New volunteers called to join RNLI’s fundraising crew in Antrim
The RNLI is looking for new fundraising volunteers to join its lifesaving crew both in Larne and Carrickfergus and Whitehead.
Just like the charity’s lifeboats, the RNLI’s fundraising team need a dedicated volunteer crew. Volunteers are at the heart of the RNLI and make up 95% of its people. They are ordinary people who do extraordinary things and without them, the organisation couldn’t continue to save lives at sea.
But it’s not all about volunteering on lifeboats or at a station, there are many other ways people can give a little or a lot of their time to support the RNLI and make their own lifesaving difference.
Husband and wife Trevor and Victoria Doyle are fundraisers for the RNLI at the Carrickfergus and Whitehead branch for over seven years but their involvement with the charity goes back much further than that.
‘Our story goes back four generations now with the family going to Portrush on holidays,’ Trevor explains. ‘Victoria’s mum and dad would always visit the lifeboat station in Portrush and donate money in the box that slides directly into the station itself and then we were encouraged and continued to do that with our son and now he does that with his own family. When we attended the raft race in Whitehead some years ago, we got chatting to a couple of volunteers who were doing a collection and they invited us along to one of their meetings and we have been working as fundraising volunteers since then.
Because it is not attached to a lifeboat station, Trevor says some people don’t realise that there is a Carrickfergus and Whitehead fundraising branch, but he would like to see more people get involved.
‘Personally, I find it rewarding. From where we are in Carrickfergus you can often see the Bangor and Larne lifeboats when they are out, and it is satisfying to know what we are doing is helping to keep the lifeboat crew kitted out and safe and that we are contributing to saving lives at sea. We are a small branch and would love to see new faces come along and join us and share new ideas. Not only are you helping to raise funds but there is chat and the social side of coming together to be enjoyed.’
Mary Creedon, RNLI Fundraising Partnership Lead hailed the work of people like Trevor and Victoria: ‘Without our volunteers, the RNLI simply would not be able to operate the way it does today. With 92% of the RNLI’s income coming from donations, the charity relies on the generosity of supporters and on the dedication of our fundraising volunteers to help raise essential funds. Thousands of community fundraising volunteers organise a wide range of activities and events each year, contributing their time, energy and skills to raise money to save lives at sea. Some of our fundraisers have been volunteering for many years while some just join us for a few months in the year depending on what their commitments allow.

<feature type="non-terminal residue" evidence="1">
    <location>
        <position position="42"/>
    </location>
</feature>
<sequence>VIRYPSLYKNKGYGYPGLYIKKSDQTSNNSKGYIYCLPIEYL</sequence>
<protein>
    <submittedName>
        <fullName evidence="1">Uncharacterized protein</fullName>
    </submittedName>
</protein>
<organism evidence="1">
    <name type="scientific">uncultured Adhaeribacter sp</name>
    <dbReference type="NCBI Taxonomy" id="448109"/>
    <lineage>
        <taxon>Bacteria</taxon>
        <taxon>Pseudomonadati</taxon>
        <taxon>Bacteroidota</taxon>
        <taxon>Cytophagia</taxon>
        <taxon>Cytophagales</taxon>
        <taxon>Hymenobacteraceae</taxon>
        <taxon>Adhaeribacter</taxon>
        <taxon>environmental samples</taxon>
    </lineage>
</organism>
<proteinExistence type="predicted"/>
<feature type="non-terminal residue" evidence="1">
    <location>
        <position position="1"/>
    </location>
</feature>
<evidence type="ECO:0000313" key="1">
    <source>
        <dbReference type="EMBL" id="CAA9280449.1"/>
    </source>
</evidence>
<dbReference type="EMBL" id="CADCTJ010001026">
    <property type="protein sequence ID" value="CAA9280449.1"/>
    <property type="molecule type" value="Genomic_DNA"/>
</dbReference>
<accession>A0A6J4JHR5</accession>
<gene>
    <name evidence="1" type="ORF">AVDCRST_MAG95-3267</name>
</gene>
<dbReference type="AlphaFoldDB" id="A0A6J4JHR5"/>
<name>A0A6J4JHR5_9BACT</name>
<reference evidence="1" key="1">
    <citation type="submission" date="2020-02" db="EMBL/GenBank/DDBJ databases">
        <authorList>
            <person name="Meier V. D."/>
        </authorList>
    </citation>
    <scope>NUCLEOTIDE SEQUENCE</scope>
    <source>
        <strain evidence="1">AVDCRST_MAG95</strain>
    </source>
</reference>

‘We now really need to bolster that support and grow our volunteer fundraising crew. If you like to have fun, enjoy meeting new people and want to join a motivated and enthusiastic team, we encourage you to find out more and apply. You will learn new skills, gain experience and have the rewarding satisfaction of giving back. The RNLI will also provide all the necessary training and support so you can carry out your chosen role effectively.’
To find out more about how you can sign up to be a fundraising volunteer for the RNLI on the Larne or Carrickfergus and Whitehead fundraising branches, or to apply, click on this link rnli.org/OneCrewVolunteers
Key facts about the RNLI
The RNLI charity saves lives at sea. Its volunteers provide a 24-hour search and rescue service around the United Kingdom and Republic of Ireland coasts. The RNLI operates 238 lifeboat stations in the UK and Ireland and more than 240 lifeguard units on beaches around the UK and Channel Islands. The RNLI is independent of Coastguard and government and depends on voluntary donations and legacies to maintain its rescue service. Since the RNLI was founded in 1824, its lifeboat crews and lifeguards have saved over 142,700 lives.
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